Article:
The good news edition


Hey everybody. It’s been a while since I’ve written, and I *do* have a big ole juicy post coming up soon, featuring such crowd-pleasing topics as nostalgia, bears, self-reliance, krummholz, sex in tents, grief and Sour Patch Kids.

But this is just a quickie to share some news I am exorbitantly happy about: My new novel, The Society of Shame, is going to be published in early 2023 by Anchor Books.

I got the news from my agent that they’d made an offer back at the very end of August, while sitting on a dock on Squam Lake (pictured) eating cheese and drinking wine. (I mean, even getting bad news on a dock like this wouldn’t be so bad, amiright?) It was a pretty magical moment.

But it didn’t feel really and truly real until the other day, when it was officially announced in Publisher’s Marketplace. The screenshot of such an announcement, while not nearly as lovely as a picture of a dock on Squam Lake, is nevertheless, something every writer dreams of posting on the internets. (When I sold my last book, my memoir Double Time, I never got the screen shot. That fact haunts me to this day just kidding.)

If you’ve been following my ramblings for a while, you may recall that the last novel I wrote—which I worked on for five long years—did not sell. That blew big time. No way around it. But I (eventually) dusted myself off, and got back up on the horse. I wrote a very different kind of novel, much more quickly, and had a blast doing it. And, as luck would have it, it worked out this time.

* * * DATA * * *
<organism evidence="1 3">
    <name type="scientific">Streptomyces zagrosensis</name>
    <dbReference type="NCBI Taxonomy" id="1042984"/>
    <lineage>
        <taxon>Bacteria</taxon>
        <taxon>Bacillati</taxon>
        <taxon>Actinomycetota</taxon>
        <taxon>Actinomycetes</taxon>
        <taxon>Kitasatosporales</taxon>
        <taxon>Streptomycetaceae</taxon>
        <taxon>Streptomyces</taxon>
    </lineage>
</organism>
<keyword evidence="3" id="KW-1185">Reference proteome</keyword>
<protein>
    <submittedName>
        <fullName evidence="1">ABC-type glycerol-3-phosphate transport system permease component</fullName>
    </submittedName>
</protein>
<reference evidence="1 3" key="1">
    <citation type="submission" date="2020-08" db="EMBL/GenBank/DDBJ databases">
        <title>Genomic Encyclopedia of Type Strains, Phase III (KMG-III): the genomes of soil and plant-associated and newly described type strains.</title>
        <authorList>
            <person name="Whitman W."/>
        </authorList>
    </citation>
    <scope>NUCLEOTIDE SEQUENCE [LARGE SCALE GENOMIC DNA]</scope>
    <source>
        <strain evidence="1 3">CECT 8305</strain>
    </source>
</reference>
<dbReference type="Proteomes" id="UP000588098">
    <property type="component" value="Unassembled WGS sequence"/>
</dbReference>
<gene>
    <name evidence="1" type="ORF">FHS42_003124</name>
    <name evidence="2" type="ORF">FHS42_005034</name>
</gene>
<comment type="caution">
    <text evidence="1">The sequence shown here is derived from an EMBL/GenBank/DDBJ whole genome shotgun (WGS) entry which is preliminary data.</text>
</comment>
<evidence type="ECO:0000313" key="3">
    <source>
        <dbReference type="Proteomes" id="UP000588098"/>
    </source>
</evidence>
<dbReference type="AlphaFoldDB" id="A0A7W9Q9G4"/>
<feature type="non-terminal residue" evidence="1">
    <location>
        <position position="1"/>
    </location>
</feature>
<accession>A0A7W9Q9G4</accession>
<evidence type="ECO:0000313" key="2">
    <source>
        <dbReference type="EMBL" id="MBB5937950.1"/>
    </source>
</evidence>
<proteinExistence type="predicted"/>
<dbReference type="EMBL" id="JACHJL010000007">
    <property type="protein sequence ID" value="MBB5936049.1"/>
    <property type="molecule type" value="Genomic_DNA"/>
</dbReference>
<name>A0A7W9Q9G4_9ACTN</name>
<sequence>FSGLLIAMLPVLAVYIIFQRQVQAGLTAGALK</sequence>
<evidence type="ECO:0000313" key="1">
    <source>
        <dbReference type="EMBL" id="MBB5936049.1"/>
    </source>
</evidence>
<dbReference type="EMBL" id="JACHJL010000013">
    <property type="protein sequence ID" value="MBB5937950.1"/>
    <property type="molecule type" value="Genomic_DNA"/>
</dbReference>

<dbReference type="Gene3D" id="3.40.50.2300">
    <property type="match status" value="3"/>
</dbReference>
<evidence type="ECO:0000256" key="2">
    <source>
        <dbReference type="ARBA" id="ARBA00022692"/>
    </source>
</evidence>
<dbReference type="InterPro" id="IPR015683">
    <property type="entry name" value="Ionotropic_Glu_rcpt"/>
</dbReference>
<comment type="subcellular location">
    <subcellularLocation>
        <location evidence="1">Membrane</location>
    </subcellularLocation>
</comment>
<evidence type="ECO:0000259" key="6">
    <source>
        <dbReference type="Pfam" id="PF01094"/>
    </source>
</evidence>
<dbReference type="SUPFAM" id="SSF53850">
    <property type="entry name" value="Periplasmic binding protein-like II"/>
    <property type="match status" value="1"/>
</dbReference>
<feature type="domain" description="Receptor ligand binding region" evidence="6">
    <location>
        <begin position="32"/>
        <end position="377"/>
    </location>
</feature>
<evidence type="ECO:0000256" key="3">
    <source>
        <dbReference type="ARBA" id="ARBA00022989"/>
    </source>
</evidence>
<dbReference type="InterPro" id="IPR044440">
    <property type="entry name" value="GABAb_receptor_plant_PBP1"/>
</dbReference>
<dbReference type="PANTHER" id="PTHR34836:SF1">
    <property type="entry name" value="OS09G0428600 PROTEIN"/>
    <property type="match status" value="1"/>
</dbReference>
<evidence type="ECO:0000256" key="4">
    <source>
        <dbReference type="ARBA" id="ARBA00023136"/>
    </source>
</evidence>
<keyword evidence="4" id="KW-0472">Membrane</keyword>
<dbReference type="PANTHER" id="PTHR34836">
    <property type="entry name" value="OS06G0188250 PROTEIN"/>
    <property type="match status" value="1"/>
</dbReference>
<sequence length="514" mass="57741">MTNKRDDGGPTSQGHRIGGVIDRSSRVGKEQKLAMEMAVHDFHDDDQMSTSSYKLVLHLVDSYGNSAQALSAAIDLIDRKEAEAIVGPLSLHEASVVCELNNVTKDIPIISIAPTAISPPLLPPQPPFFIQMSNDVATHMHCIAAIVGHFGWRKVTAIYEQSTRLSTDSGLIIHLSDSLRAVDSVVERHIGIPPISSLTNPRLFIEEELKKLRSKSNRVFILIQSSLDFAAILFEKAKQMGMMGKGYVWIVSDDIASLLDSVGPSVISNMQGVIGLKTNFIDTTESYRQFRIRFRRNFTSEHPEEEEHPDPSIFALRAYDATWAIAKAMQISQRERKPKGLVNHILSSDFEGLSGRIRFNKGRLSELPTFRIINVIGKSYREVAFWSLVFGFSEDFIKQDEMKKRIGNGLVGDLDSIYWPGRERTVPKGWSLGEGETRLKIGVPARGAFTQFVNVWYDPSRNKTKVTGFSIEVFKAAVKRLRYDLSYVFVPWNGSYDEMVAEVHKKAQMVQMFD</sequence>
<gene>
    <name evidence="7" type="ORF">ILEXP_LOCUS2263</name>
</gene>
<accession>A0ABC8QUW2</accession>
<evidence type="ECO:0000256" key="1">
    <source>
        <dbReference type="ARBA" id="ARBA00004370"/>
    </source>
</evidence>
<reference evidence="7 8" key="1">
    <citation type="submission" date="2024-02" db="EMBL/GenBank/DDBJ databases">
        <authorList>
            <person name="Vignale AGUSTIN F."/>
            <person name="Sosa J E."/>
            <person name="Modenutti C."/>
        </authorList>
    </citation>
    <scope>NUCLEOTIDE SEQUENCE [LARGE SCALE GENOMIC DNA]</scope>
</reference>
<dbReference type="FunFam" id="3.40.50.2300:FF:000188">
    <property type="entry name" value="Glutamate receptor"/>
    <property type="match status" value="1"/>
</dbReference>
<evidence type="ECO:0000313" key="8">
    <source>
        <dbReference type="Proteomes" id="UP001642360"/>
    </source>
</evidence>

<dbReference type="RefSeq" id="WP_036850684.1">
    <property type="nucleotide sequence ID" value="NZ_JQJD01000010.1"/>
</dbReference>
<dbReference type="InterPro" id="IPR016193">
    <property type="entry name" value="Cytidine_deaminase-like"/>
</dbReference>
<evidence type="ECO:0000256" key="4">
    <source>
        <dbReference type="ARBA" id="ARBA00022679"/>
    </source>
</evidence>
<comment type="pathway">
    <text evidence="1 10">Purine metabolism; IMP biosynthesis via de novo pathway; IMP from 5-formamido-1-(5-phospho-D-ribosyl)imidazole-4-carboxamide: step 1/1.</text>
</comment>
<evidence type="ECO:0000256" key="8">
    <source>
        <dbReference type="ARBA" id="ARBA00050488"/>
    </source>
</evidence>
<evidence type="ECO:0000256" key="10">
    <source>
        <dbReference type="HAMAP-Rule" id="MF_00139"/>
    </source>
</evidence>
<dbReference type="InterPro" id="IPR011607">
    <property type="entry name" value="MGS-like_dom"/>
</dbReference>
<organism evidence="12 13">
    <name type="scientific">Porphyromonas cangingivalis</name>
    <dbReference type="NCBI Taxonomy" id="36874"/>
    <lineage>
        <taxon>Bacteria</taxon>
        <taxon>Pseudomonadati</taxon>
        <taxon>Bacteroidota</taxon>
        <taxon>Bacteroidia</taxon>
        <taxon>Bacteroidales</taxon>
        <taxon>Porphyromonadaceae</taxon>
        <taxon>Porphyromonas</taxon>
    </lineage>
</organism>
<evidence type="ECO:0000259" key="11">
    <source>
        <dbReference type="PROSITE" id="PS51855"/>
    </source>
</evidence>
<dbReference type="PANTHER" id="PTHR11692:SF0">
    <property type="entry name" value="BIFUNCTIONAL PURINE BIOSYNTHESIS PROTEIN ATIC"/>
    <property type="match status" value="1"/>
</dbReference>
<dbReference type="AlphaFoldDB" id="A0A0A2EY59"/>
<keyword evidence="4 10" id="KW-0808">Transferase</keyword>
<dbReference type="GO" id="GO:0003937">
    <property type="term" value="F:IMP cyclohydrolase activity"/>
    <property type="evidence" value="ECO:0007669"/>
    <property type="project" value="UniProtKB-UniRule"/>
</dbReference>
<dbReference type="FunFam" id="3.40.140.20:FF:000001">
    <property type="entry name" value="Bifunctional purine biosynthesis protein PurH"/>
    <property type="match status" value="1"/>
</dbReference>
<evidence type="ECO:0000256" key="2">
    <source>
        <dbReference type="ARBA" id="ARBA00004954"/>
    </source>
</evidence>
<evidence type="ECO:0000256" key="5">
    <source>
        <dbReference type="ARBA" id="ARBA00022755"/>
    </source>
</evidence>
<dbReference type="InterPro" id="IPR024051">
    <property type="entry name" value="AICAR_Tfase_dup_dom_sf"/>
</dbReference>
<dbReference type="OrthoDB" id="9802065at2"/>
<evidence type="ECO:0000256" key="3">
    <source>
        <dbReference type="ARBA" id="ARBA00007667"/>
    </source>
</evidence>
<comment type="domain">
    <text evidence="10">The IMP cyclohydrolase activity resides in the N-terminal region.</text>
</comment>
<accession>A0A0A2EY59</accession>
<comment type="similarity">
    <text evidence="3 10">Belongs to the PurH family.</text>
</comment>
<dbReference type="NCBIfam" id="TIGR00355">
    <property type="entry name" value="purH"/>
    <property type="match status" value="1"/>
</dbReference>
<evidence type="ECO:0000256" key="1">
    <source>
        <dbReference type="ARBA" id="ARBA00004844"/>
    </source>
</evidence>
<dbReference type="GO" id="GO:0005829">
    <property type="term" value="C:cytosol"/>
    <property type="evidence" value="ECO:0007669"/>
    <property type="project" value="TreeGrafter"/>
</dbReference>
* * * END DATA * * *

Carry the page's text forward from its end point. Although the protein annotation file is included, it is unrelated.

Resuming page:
I want to emphasize the “luck” piece here, because I think it’s something that doesn’t get talked about enough when it comes to publishing. (Or anything, really, but let’s stick with publishing for now.) Yes, writing a good book does matter. Perserverance, discipline and a dash of insanity help, too. But I think it’s so important for non-writers—and aspiring writers—to know that there are legions of wonderful books out there that never find homes.

Not because they didn’t deserve to be published, but because they didn’t happen to fall into the hands of an acquiring editor who thought they would be commercially viable. Or they did, but the marketing department or the higher-ups disagreed, or thought it was too similar to something else the press had just published. Or perhaps a given book fell into the hands of an editor who otherwise would have loved it, but she was going through a terrible divorce, and on the day she happened to start reading it, she was in a really bad place emotionally, and maybe also had diarrhea, and probably wouldn’t have liked anything she read.

And, fun fact for non-writers, or writers who haven’t gone through the submisison process: An agent can only submit to one editor per publisher per book. So if, say, Editor Edna going through the bad divorce at Little Brown turns down your book, your agent can’t then go to her colleague, happily married Editor Elizabeth, to see if maybe she likes it.

So. You see why it’s not just a matter of “if you perservere, eventually you will succeed!” or “every good book will find a home!” or “When you wish upon a star….”? (Great song, btw. The Jiminy Cricket rendition makes me tear up every time.) In truth, it’s a matter of: if you perservere AND the stars that you wish on happen to align, maybe your good book will find a home.

All this is to say that while I am proud of myself for not giving up, and for writing what I think is a pretty darned good book, I also feel lucky as hell. And it is a lovely feeling indeed.

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